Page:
“We basically started around the same time, right?” says Jeff Tweedy, musing on the shared history between Uncut and Wilco. “I remember buying Uncut when we would tour Europe, it was easier to get them there then. It was pretty exciting to see a magazine that in-depth about music on a newsstand at the airport. But we get it here at The Loft now – I probably haven’t missed many issues over the years.”
With five Wilco releases included in the 300 greatest albums of Uncut’s lifetime – the most of any artist – it seems a fine time to run through all of the band’s work with their restless leader, from 1995’s AM to 2019’s Ode To Joy. Tweedy even drops some hints about the band’s next opus along the way.
“When things sound confident, I get nervous,” he explains of one thread running through his life’s pursuit, “because it doesn’t work for me emotionally when things are super-confident. I still crave a brokenness to whatever it is we’re doing. And a lot of the time, it’s me providing that – my voice is a fairly broken vessel for whatever I’m singing.
“You know, all rock music is stupid. But to me it has the potential to be sublime in ways that almost nothing else does.”
Tweedy and the remains of Uncle Tupelo rush out their power-pop debut
TWEEDY: The ultimate dream for me was to be in a band that toured in a van and played shows and got to go around and see places – so I’ve outlived my life goals by about 30 years! I didn’t want to take any time to sit around and think about what I wanted to do [after Uncle Tupelo split], I just wanted to do it, to get back in the van with somebody and go play shows. We mapped out the songs we wanted to record within a few months of Uncle Tupelo’s last show – I probably was fearful that if the momentum stopped, I wouldn’t get to do this thing I love.
All our records sound a little bit different to each other, but this one really stands out. I think maybe power-pop was a potential direction, coming out of Uncle Tupelo, that I thought I might have the songwriting style for – because I liked a lot of ’60s melodic stuff. On “Box Full Of Letters” or “I Must Be High”, I was maybe thinking more about the Big Star end of my record collection. Song for song, AM holds up for me.
There are a few songs that feel fairly half-baked, like they could have either stood to be B-sides or outtakes, but a lot of my favourite records have songs like that. I still enjoy hearing it, it doesn’t sound completely dated, because it doesn’t really sound like anything being made at that time. It wasn’t going for a grunge thing or a contemporary sound really. Luckily, there aren’t many records in the Wilco catalogue that have those markings of a specific period of recording, I don’t think, this one included. It sounds delightfully out of step.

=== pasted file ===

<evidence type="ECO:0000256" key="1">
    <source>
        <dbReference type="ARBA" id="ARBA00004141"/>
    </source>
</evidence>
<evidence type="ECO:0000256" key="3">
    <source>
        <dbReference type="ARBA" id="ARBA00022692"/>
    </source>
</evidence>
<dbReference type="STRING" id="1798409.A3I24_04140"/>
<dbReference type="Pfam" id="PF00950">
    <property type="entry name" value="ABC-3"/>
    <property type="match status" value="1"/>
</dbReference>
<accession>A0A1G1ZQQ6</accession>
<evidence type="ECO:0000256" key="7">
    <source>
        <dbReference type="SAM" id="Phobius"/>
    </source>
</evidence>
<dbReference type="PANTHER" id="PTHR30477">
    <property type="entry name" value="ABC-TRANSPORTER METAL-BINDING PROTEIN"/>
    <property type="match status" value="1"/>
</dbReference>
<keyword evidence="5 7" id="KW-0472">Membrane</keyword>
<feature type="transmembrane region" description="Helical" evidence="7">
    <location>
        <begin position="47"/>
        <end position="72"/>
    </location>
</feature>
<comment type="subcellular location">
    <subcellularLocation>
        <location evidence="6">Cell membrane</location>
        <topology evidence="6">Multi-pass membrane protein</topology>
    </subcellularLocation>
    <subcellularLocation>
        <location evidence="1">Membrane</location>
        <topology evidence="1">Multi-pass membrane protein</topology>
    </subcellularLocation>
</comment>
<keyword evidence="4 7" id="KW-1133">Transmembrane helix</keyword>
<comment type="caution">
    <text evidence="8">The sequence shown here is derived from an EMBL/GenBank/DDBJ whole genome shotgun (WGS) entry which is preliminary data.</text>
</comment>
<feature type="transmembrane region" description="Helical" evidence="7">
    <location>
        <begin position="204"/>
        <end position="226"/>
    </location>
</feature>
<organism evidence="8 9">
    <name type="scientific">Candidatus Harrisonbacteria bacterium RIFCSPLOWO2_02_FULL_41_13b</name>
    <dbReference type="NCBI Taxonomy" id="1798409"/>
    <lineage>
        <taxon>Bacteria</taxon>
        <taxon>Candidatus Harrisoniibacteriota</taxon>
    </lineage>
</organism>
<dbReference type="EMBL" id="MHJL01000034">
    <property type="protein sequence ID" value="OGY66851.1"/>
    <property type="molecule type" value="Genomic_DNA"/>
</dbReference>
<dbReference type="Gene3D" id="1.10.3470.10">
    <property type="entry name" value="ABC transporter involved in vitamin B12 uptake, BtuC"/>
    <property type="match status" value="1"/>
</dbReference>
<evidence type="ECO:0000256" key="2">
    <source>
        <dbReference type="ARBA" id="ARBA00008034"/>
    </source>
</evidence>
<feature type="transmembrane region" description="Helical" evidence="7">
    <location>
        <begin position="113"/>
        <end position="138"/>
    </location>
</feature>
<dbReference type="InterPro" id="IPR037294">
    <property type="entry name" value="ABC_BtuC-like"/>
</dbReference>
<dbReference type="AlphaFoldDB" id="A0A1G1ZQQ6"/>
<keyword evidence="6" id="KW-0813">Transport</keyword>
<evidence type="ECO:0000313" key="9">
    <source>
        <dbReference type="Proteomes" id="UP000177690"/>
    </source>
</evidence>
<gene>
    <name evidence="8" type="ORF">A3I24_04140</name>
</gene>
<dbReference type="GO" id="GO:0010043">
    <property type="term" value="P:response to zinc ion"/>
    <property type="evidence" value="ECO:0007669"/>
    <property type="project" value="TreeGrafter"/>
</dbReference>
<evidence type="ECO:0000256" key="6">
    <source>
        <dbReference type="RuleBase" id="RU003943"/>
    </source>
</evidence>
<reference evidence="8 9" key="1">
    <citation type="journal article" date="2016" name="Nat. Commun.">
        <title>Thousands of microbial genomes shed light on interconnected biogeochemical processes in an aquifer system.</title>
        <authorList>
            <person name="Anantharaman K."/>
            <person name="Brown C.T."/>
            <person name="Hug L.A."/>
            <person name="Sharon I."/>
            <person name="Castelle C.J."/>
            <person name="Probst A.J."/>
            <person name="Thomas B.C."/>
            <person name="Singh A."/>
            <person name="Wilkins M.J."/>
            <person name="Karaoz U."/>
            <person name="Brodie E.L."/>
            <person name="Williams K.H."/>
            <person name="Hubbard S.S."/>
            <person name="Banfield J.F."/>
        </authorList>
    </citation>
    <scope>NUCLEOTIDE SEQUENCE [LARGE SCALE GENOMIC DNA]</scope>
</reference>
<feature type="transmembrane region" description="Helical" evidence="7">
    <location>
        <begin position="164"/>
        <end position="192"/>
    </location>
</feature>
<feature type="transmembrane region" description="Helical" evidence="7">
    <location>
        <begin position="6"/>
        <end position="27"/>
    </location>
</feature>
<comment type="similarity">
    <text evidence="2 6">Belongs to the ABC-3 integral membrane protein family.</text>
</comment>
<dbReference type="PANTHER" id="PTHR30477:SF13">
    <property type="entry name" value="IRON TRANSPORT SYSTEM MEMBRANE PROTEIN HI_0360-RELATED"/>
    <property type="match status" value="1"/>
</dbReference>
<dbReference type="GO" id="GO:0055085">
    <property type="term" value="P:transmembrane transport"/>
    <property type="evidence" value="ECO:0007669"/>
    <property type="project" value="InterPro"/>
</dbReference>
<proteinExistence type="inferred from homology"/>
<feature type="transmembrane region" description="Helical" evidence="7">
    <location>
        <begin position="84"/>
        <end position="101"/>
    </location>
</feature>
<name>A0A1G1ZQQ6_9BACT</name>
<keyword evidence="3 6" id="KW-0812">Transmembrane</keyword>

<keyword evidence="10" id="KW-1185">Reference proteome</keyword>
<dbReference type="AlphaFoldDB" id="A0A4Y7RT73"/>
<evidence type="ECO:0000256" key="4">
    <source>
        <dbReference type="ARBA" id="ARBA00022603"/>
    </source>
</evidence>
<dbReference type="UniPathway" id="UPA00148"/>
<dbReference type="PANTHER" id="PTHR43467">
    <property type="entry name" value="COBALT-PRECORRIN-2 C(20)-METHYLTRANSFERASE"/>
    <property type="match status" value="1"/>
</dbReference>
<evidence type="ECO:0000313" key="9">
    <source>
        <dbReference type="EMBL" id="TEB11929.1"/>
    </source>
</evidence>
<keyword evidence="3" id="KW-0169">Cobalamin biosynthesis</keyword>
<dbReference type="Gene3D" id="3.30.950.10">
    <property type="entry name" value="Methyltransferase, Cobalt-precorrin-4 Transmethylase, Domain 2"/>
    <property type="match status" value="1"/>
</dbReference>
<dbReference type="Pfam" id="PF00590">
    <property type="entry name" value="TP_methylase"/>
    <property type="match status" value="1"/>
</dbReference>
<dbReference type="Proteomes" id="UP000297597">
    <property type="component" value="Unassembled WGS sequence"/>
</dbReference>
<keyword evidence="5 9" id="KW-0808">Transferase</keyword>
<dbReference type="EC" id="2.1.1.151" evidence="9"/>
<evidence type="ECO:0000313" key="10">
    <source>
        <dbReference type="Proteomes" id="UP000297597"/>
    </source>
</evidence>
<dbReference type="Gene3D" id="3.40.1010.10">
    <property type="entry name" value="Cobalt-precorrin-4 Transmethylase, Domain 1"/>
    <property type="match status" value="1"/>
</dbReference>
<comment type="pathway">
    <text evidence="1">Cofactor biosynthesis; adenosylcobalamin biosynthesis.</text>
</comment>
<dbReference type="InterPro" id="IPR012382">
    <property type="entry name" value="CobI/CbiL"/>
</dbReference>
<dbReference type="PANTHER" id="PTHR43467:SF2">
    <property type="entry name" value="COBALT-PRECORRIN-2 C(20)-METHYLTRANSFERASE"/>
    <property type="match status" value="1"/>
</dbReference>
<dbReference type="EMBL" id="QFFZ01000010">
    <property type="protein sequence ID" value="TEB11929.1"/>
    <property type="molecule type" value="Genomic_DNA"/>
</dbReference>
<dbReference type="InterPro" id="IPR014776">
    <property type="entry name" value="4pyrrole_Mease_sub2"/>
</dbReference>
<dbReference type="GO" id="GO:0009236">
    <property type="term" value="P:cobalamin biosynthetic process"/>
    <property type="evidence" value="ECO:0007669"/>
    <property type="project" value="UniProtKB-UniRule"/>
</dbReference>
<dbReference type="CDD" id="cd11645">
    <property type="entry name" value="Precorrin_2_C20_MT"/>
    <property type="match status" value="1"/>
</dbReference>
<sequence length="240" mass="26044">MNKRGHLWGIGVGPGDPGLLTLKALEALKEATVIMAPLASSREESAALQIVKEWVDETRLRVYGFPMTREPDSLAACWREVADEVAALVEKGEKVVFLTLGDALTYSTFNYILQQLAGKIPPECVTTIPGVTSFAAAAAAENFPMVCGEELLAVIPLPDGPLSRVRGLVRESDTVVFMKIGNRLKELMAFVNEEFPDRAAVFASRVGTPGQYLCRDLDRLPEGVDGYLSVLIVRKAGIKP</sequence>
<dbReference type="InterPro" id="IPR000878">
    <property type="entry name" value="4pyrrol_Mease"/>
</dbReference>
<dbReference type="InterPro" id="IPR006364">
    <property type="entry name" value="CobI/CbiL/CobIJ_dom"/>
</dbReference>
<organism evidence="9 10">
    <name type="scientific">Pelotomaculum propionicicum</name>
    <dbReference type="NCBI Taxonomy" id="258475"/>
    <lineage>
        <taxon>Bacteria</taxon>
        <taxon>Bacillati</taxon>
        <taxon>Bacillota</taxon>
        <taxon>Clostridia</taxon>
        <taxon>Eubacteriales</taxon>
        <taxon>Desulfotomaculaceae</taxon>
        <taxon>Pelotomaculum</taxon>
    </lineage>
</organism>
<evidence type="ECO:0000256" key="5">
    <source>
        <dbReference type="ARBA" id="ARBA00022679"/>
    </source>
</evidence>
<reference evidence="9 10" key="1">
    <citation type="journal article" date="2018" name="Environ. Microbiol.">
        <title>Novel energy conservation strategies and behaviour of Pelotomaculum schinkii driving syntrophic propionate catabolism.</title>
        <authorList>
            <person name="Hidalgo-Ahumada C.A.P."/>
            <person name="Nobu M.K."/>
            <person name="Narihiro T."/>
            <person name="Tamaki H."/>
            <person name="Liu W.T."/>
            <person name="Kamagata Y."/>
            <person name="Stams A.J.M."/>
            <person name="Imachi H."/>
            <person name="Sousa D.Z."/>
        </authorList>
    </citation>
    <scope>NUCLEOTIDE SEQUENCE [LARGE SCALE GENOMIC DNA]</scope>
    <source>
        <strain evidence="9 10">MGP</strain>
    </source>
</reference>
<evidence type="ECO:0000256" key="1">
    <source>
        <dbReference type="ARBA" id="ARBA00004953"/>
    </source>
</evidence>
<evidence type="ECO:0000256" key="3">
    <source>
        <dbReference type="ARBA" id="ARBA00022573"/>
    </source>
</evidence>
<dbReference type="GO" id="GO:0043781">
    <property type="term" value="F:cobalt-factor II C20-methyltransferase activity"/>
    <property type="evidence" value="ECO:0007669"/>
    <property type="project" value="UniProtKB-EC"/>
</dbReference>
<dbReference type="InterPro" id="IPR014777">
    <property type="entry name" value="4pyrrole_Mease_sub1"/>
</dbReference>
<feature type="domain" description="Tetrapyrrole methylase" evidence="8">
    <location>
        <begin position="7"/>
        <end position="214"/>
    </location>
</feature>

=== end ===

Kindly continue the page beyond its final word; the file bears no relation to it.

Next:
Recorded in fits and starts around the US, this epic double album took Wilco into weirder territory
[Tweedy’s son] Spencer was born during the promotion period of AM, and smoking weed just didn’t fit into my ability to cope with the stress of fatherhood. It just made everything worse [so I quit]. But my mind was being expanded by the possibilities [of music] that I’d always maybe pushed aside because I wanted to make things that fitted into an environment that had been built around Jay Farrar songs in Uncle Tupelo. I had always been a very curious listener, and interested in a lot of different types of music, experimental music and things like that.
My main passion was not just country or folk, it was records, and being excited by sound. So Being There explodes into more of that. Music has its own psychedelic and transfomative qualities that far exceed the possibilities of drugs in my opinion. To me, the world is pretty fucking psychedelic. We recorded in a lot of different places: there are tracks from Portland, Nashville, Missouri, Atlanta, which was The Black Crowes’ rehearsal space. We were just going anywhere we could get a day booked on our tour, because that was another part of my dream, that we could be a band like The Rolling Stones and have a mobile recording truck.
We couldn’t afford that, but we could record in a friend’s studio if we made friends that had studios. Sometimes we would get more than one thing [in a day], but generally we were just focusing on one song. On “Misunderstood”, we had fun playing each other’s instruments; but, on a deeper level, I don’t think it was an accident that it ended up being the final take, because it was a way to get at something that I felt the song was trying to express. What felt emotional to me was trying to fight through something stupid – it’s just two chords, it’s so stupid.